“Mayor Fulop’s words and actions must be viewed through the lens of partisan politics and his attempt to advance his own personal agenda,” Reed said in a statement. “Fulop’s relationship over time with both the governor and Democrats in the legislature has been inconsistent as he has made clear his future political aspirations.”


    Jersey City pension changes heading to Chris Christie's desk

    By Matt Friedman/The Star-Ledger
    Email the author | Follow on Twitter
    on January 13, 2014 at 8:16 PM, updated January 14, 2014 at 1:08 AM

    A bill to trim Jersey City's pension system is on its way to Gov. Chris Christie's desk. (Star-Ledger file photo)

    TRENTON — The hard feelings between Senate President Stephen Sweeney and Jersey City Mayor Steven Fulop appear not to have passed, but the state Senate nevertheless today approved a bill to overhaul the city’s pension system.

    "Last week Mayor Fulop made his 'opinion' about me known,” Sweeney said in a statement. “However, for me this is not about name calling or political revenge. It is about the families, pensioners and taxpayers of Jersey City for whom I am most concerned.”

    The passage came after Fulop – considered a potential rival to Sweeney for governor in 2017 – accused Sweeney of stalling his bill for political reasons.

    Sweeney eventually moved the bill, but not without amending it so that Fulop could not reap the savings from the cutbacks in retiree benefits to use in his general budget. Instead, the bill’s reduction of cost of living adjustments for retirees must be applied to shoring up the pension system, which the Office of Legislative Services says is funded at 42 percent.

    "The Jersey City Pension system's financial strength must be paramount and can not be driven by general operating budget needs or politics,” Sweeney said.

    Today, Fulop said only "I am pleased the Senate has passed our important legislation. Good policy carried the day to the benefit of the Jersey City taxpayers."

    The bill (A4536), which passed 39 to 0, now heads to Gov. Chris Christie’s desk.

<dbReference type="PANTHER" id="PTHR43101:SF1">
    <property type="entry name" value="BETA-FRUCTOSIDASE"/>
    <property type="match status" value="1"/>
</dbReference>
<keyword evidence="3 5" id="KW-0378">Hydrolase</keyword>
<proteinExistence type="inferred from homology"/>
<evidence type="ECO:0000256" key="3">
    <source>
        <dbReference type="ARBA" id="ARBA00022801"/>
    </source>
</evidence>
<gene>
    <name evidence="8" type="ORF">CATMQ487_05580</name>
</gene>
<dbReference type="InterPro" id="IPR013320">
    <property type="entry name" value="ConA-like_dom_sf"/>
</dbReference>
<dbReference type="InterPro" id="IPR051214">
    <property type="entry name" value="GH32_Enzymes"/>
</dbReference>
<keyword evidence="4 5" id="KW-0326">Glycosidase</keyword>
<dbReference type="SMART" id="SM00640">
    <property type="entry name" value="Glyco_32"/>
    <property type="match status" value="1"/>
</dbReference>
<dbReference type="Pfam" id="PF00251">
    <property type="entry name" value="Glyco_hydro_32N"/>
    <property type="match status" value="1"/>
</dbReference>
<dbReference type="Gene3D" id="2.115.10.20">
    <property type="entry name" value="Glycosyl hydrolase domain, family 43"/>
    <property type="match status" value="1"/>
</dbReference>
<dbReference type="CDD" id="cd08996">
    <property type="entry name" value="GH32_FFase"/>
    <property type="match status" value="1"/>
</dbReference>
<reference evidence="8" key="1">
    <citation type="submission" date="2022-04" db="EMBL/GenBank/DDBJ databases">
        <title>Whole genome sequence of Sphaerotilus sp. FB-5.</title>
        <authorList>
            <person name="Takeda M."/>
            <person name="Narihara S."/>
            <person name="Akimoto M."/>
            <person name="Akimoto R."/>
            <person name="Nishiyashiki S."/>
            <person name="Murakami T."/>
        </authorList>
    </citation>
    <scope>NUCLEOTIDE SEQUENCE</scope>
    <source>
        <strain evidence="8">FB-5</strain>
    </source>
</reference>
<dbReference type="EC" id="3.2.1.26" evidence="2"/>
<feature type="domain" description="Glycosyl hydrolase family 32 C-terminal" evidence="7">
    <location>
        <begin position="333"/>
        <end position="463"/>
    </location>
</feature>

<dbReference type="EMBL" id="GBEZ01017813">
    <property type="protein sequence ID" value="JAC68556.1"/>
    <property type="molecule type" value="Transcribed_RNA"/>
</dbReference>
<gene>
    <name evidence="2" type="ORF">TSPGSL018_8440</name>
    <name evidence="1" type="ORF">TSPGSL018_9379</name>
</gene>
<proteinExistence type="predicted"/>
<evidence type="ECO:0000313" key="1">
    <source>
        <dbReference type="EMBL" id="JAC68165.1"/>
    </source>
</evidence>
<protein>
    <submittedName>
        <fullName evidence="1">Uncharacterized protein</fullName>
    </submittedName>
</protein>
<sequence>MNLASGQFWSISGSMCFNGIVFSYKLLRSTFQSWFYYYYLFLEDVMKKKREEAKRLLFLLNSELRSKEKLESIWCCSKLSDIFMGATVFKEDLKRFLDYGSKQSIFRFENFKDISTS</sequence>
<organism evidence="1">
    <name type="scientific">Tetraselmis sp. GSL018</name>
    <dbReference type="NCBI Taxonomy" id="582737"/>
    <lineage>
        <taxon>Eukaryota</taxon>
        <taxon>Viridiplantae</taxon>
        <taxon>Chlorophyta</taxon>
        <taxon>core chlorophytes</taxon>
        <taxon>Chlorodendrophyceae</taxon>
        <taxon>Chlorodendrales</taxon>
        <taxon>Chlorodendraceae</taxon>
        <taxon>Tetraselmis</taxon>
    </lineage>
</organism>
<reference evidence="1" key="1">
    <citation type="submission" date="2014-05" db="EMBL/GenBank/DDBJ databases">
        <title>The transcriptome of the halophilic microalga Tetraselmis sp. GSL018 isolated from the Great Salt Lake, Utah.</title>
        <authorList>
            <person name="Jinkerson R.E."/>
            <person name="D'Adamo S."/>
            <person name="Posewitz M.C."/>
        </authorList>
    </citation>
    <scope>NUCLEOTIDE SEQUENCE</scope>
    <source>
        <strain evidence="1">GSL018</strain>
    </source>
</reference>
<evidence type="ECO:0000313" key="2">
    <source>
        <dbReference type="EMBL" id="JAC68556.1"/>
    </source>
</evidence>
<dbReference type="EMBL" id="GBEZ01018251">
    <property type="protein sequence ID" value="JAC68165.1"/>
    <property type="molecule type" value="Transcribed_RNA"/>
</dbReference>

In addition to reducing cost of living adjustments, the bill would increase the city’s retirement age for new employees from 60 to 65, require them to have 25 years of service under their belts instead of 20 years, increase the amount of time before an employee is eligible to retire early to 30 years from 25 years, and increase the penalties for early retirement.

  11. #56


    So where is Bridget Anne Kelly? She holds a possible direct link between the GWB and Christie through her former boss, Chief of Staff Kevin O'Dowd.

    She has been described as...Loyal Team Player, Not Rogue Operative

    The NY Post however, already has her tried and convicted. They opened their story with...The conniving Christie aide ousted for orchestrating the George Washington Bridge traffic scheme

    Further on...and he isn’t the first man blindsided by the cutthroat blonde, sources said.

    Not content with that, they dug into her personal life...Her husband, Joe — a golf pro at the Mendham Golf & Tennis Club, where Christie and wife Mary Pat are members — was stunned when his wife of 16 years came home in 2011 and announced she wanted a divorce.

    But further on...Neither Joe nor Bridget Kelly could be reached Thursday. So how do they know that Joe was stunned?

    Why, the source of course...“The guy was a wreck. It was completely out of the blue,” a source said.

  12. #57


    Oh Come on. Do you expect actual investigative reporting from the Post?

  13. #58
    Disgruntled Optimist lofter1's Avatar
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    NYC - Downtown


    The Boss & Friend, telling it like it is ...

    In the day we sweat it out on the streets, stuck in traffic on the GWB
    They shut down the tollbooths of glory 'cause we didn't endorse Christie.
    Sprung from cages on Highway 9, we got three lanes closed, so Jersey get your ass in line
    Whoa, maybe this Bridgegate was just payback, it's a bitchslap to the state democrats,
    We gotta get out but we can't. We're stuck in Gov. Chris Christie's Fort Lee, N.J. traffic jam.
    Governor, let me in, I wanna be your friend, there'll be no partisan divisions
    Let me wrap my legs 'round your mighty rims and relieve your stressful condition
    You've got Wall Street masters stuck cheek-to-cheek with blue collar truckers, and man, I really gotta take a leak
    But I can't. I'm stuck in Gov. Chris Christie's Fort Lee, N.J. traffic jam
    Highways jammed with pissed off drivers with no place left to go
    And the press conference went on and on, it was longer than one of my own damn shows
    Someday, governor, I don't know when, this will all end, but till then you're killing the working man
    who's stuck in the Gov. Chris Christie Fort Lee, N.J. traffic jam
    Whoa, oh oh oh
    I gotta take a leak
    Whoa, oh oh oh
    I really gotta take a leak
    Whoa, oh oh oh
    Down in Jerseyland

  14. #59


    Happy Subpoena Day.

  15. #60


    The FBI arrived in Jersey City yesterday...just talking to people.